Markets don’t like uncertainty. Uncertainty creates market volatility. Market volatility causes uneasiness in investors. Investor uneasiness presents itself as fear. Fear makes investors do things they would not normally do such as jumping ship or remaining paralyzed on the sidelines. Emotions can take over causing investors to struggle to stay the course.
Now let’s rephrase that to look at the same situation a different way.
Uncertainty creates market volatility. Market volatility creates opportunities for investors. Market drops represent times when investments can be purchased at discounted unit prices. Market valleys give us a chance to buy something cheaper than it was before. Dollar-cost averaging (investing a set amount of money at regular intervals) can be an ideal investment strategy in uncertain times. Market volatility paired with dollar-cost averaging means investor opportunities.
Sometimes when we focus too much on what frightens us, we fail to see the opportunities.
There is no question of the uncertainty in our world these days. Amidst a global pandemic and public health crisis, controversial US presidential election and race to develop and distribute a vaccine; we indeed have much uneasiness around us.
As humans we have a response to this uncertainty, and the financial markets do too.
It can be hard to look at investment balances as financial markets swing, but if you can set your fear aside you will see the opportunity. Experts agree trying to time the market is a bad idea that seldom works and often adds to investor stress and losses. Conversely, a straightforward long-term strategy to navigate the ups and the downs in the market provides a calculated and profitable approach. Dollar-cost averaging fits the bill. It works well in all markets but works best in volatile markets.
Dollar-cost averaging, it’s your time to shine
A dollar-cost averaging strategy uses a disciplined approach to invest regular amounts at regular intervals. (i.e. $100/week for example) As a result of daily market movement each time you invest you are purchasing your investment at a different unit price. It also means you are purchasing a different volume of units each time. When the market dips, you have the benefit of purchasing more units at lower prices. In doing so, you will benefit when the markets start to rise again.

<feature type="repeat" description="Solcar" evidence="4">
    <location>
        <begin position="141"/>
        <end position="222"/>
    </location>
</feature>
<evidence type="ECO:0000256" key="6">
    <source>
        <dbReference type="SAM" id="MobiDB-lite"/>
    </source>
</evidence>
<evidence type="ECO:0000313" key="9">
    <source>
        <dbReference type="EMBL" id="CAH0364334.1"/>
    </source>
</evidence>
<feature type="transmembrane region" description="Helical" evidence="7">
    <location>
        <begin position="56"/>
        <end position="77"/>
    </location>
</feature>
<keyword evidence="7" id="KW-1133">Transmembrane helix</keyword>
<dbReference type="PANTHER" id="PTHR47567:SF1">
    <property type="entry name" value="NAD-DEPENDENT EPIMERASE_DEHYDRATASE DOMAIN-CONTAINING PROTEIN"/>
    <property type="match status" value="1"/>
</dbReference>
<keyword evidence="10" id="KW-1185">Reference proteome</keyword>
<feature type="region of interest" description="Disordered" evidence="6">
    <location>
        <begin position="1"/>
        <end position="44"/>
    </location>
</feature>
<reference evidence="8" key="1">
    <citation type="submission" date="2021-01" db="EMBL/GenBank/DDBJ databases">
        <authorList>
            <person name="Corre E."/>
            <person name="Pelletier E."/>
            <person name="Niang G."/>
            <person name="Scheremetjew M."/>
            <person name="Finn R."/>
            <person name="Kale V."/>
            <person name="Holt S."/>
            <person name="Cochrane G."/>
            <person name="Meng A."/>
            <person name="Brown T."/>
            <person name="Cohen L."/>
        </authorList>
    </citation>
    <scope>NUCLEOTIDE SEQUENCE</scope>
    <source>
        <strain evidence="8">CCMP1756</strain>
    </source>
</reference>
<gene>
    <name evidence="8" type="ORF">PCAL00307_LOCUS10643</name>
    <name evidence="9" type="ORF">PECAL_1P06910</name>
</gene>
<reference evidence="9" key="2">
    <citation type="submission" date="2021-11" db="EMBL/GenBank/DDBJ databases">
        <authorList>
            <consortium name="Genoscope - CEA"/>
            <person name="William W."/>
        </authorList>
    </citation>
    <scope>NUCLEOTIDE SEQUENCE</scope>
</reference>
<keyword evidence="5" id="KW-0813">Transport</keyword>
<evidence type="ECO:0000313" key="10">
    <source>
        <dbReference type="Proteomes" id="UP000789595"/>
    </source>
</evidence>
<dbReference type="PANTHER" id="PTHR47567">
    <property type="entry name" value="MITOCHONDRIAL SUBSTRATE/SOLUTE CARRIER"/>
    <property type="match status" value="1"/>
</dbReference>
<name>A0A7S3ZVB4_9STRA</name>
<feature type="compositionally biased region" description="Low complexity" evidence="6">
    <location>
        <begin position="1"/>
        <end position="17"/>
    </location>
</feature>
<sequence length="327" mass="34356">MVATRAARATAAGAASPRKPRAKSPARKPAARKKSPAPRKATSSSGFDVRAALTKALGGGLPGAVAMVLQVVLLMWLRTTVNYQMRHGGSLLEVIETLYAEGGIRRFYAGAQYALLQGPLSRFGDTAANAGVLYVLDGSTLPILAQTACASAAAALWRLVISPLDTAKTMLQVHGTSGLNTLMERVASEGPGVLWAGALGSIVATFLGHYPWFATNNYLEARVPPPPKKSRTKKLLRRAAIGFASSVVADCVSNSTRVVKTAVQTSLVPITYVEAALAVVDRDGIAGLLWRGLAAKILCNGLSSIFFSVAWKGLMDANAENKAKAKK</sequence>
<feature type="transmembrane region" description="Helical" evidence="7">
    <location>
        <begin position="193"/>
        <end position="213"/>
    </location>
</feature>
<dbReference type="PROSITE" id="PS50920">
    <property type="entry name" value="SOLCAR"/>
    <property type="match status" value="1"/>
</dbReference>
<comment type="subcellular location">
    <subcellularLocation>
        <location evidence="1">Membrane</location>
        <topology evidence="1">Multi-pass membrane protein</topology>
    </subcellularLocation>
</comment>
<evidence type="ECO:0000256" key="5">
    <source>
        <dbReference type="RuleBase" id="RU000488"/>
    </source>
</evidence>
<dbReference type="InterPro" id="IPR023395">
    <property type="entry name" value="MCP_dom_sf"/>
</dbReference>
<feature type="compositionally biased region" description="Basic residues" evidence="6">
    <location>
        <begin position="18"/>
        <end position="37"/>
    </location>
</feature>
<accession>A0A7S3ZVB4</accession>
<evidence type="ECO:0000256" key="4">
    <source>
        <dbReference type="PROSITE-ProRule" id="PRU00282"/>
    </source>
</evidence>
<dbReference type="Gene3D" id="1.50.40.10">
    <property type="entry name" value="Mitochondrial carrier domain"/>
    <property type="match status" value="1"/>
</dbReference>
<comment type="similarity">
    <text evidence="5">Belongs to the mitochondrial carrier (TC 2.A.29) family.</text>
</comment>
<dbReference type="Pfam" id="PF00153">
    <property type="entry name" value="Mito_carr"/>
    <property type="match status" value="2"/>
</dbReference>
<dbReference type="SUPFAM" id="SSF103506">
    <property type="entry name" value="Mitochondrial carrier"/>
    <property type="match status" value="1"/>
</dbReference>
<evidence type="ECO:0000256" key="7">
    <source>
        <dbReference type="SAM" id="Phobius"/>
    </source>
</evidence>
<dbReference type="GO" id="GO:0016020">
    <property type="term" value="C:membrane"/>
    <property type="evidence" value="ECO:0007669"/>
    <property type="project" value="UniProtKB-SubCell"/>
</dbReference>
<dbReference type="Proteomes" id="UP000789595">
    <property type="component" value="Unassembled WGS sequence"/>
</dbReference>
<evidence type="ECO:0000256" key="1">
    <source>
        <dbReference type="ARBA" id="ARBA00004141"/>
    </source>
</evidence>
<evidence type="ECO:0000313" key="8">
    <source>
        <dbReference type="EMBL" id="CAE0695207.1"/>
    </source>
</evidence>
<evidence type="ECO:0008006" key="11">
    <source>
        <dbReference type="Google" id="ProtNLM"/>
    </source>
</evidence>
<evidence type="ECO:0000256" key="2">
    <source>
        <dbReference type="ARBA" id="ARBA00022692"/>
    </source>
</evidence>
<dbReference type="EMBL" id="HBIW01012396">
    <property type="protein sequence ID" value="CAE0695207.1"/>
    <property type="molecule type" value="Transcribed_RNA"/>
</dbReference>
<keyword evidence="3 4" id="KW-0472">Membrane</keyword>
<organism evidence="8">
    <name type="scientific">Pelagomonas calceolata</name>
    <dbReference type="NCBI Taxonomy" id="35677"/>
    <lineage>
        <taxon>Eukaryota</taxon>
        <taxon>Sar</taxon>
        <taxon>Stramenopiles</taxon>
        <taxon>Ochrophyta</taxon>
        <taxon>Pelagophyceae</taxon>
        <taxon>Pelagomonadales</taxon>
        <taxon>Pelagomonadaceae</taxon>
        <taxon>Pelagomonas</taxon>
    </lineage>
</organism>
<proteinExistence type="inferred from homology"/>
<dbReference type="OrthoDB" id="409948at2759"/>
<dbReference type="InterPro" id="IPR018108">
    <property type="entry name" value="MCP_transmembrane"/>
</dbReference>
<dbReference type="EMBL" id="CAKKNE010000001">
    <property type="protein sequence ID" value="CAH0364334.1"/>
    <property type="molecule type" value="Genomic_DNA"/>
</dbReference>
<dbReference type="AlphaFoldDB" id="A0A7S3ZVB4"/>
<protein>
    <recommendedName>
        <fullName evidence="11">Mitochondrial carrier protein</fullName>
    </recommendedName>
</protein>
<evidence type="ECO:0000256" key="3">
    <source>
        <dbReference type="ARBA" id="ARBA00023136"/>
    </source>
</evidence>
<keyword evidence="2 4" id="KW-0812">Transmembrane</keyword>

Purchasing at regular intervals allows the investor to have a strategic process in place to take advantage of these opportunities as they come along.
A simplified example of investing $100/week into a hypothetical investment fund can illustrate how this works. (Illustration courtesy of CI Investments, Dollar-cost averaging)
Dollar-cost averaging at work
Average of share prices: $8.67
Average cost per share: $8.26 ($600/72.6)
Dollar-cost averaging lowers the cost per unit of your investment and provides potential for higher capital appreciation assuming the market is moving in both directions.
To the dollar cost averaging investor, it really doesn’t matter how the market moves up and down along their investment journey at any given point in time, so much as the long term upward trend with multiple dips to boost buying opportunities along the way. Purchasing at regular intervals allows the investor to have a strategic process in place to take advantage of these opportunities as they come along.
Perspective remains key. If time is on your side, don’t stand on the sidelines afraid to make a move. Set fear aside and let a dollar-cost averaging investment strategy guide you to opportunities for long term growth.
Column appeared in This Month In Elgin December 2020 issue
Stephanie Farrow, BA., CFP., Stephanie has over 26 years' experience in the financial services industry, a diploma in Financial Planning from the Canadian Institute of Financial Planning and Certified Financial Planner designation. Stephanie has been writing a financial column for local business magazine Elgin This Month/This Month in Elgin since 2010. Stephanie and her husband own Farrow Financial Services Inc. About our Farrow Financial Team.
Photo credit Pixabay: Image by Melanie Schamboeck